For humans, it is often a lot more important and significant to understand cultural evolution than it is to understand organic evolution. Yet most educational efforts devoted to evolution concentrate on organic evolution. Most scientific papers concentrate on organic evolution. The whole topic is insanely biased away from cultural transmission. What people learn in school is blinkered Darwinism. Some of these people grow up into educators and pass their blinkered Darwinism on. The wheel of ignorance rolls down the generations.
To redress this imbalance, I have a modest proposal. I think those teaching evolution - and those studying evolution - should try and split their time equally between the organic and cultural realms. Because we are human beings - and because cultural evolution is so significant for humans, it would actually make sense to have a lot more than 50% of the examples in the cultural realm. Also, there is currently an insane bias away from cultural evolution. To redress this bias, we really need to devote as much energy to cultural evolution as we can. That is what makes this proposal a modest one: I am only asking for 50%.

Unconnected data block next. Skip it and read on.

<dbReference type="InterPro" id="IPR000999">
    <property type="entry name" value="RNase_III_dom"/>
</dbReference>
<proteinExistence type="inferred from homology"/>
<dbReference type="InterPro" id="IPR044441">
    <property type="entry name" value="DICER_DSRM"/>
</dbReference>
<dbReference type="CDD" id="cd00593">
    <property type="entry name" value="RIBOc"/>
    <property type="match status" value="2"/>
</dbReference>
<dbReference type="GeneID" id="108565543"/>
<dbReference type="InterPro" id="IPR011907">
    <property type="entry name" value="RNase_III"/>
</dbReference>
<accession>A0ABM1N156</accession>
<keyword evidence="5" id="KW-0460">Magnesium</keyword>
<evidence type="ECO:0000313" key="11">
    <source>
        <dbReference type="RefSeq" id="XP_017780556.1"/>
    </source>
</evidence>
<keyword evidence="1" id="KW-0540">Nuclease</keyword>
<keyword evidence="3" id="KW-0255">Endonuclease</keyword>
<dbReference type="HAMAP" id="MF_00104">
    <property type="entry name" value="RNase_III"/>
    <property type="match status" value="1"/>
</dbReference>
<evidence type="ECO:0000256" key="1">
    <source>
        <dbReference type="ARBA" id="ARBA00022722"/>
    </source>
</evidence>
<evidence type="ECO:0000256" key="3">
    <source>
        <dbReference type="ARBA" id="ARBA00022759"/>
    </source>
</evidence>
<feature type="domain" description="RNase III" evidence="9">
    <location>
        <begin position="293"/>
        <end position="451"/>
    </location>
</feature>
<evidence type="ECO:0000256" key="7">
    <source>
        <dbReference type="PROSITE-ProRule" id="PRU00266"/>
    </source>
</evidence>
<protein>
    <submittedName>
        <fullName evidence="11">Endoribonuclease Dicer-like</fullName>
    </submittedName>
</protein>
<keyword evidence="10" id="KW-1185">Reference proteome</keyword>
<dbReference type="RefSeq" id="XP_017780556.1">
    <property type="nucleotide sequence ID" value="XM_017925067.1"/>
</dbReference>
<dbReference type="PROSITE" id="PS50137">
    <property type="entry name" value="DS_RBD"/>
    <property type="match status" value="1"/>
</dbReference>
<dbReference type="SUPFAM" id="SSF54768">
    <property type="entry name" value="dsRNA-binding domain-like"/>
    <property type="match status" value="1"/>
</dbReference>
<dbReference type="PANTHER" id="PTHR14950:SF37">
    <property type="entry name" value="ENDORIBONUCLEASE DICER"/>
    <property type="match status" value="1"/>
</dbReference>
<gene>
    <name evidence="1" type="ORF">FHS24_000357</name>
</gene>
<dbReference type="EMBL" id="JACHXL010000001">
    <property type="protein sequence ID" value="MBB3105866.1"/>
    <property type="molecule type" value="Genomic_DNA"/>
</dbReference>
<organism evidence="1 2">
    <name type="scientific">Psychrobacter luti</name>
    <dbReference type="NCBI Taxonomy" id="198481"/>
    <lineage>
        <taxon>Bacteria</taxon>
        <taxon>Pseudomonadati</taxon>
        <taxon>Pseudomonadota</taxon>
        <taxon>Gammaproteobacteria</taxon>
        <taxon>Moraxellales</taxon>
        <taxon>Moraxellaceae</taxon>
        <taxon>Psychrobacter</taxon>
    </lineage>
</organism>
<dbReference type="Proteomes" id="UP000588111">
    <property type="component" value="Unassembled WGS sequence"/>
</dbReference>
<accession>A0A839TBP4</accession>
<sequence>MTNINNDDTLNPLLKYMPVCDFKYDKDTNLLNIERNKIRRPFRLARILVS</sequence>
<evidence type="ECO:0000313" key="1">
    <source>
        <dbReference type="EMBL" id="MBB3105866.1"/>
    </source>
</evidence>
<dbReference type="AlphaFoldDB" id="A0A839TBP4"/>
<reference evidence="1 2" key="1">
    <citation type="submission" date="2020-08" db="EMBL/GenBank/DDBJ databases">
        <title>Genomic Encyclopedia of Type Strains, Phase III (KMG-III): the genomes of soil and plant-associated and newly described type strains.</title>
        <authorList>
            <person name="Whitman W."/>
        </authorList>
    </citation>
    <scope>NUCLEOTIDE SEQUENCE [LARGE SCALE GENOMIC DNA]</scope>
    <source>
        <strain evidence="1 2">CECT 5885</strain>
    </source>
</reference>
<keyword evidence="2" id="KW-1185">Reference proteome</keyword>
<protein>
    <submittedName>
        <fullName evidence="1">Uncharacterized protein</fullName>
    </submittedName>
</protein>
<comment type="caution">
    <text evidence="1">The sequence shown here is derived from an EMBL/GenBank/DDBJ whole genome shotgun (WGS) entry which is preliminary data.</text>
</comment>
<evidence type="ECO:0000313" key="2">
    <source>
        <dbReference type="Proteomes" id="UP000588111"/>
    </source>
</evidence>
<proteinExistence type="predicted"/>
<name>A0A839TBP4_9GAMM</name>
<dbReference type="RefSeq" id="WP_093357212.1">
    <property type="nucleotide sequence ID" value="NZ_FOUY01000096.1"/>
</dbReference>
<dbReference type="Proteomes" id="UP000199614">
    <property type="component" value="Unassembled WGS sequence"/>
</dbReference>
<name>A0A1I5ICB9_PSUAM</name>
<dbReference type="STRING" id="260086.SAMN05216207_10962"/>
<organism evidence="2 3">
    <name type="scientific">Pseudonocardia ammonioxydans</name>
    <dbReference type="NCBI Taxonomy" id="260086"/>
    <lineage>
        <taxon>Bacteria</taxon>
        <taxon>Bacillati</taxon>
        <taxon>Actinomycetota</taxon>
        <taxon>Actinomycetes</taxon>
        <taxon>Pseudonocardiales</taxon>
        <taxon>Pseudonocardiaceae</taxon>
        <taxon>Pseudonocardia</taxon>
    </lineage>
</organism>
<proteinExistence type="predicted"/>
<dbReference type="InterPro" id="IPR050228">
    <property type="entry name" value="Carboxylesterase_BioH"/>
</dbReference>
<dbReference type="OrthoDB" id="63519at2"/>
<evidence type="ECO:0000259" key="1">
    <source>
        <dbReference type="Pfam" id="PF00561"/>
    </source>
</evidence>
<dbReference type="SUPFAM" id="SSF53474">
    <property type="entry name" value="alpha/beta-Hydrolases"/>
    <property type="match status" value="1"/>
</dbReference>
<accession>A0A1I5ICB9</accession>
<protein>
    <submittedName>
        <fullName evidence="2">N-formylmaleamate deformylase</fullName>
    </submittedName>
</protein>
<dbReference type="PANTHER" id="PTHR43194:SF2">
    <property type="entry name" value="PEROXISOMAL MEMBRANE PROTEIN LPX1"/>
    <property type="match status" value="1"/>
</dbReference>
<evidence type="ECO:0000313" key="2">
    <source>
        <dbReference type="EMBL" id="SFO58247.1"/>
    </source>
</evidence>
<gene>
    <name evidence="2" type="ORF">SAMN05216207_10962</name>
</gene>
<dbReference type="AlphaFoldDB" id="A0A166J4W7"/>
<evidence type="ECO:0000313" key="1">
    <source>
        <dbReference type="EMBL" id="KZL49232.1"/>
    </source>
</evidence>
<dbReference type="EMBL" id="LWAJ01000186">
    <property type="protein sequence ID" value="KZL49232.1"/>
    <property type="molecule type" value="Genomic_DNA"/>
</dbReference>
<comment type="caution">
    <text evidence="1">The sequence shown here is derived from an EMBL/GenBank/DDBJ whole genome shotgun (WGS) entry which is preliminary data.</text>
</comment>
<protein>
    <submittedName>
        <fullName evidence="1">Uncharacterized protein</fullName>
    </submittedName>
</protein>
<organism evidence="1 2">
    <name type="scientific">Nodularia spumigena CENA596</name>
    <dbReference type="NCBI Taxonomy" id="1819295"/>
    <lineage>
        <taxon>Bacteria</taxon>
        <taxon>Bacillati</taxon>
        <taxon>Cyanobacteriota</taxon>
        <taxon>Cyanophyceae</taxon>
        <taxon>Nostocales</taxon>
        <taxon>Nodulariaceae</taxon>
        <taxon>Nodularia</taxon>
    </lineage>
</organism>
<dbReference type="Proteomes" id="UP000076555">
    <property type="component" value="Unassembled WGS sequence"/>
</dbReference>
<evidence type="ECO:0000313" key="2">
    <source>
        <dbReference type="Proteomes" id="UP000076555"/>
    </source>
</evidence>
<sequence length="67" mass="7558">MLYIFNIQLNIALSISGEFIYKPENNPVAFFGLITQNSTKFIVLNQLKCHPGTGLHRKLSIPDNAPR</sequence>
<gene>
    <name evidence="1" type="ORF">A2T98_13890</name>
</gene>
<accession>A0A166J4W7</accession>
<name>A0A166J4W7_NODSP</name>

I think the domain of this proposal should include publicly funded evolutionary science and those in teaching roles relating to evolutionary theory.
As with any such proposal I think there should be consequences for non-compliance. I think these should involve bad reviews, questioning of competence and other types of criticism. Nearer to the bottom of the barrel, there's poking fun and ridicule. The kind of thing we saw in Jerry Coyne on Cultural Evolution: What Does He Know? Looking at the current landscape, these strategies will probably prove necessary. Cultural evolution has been neglected for far too long. It is time to put a stop to the ignorance.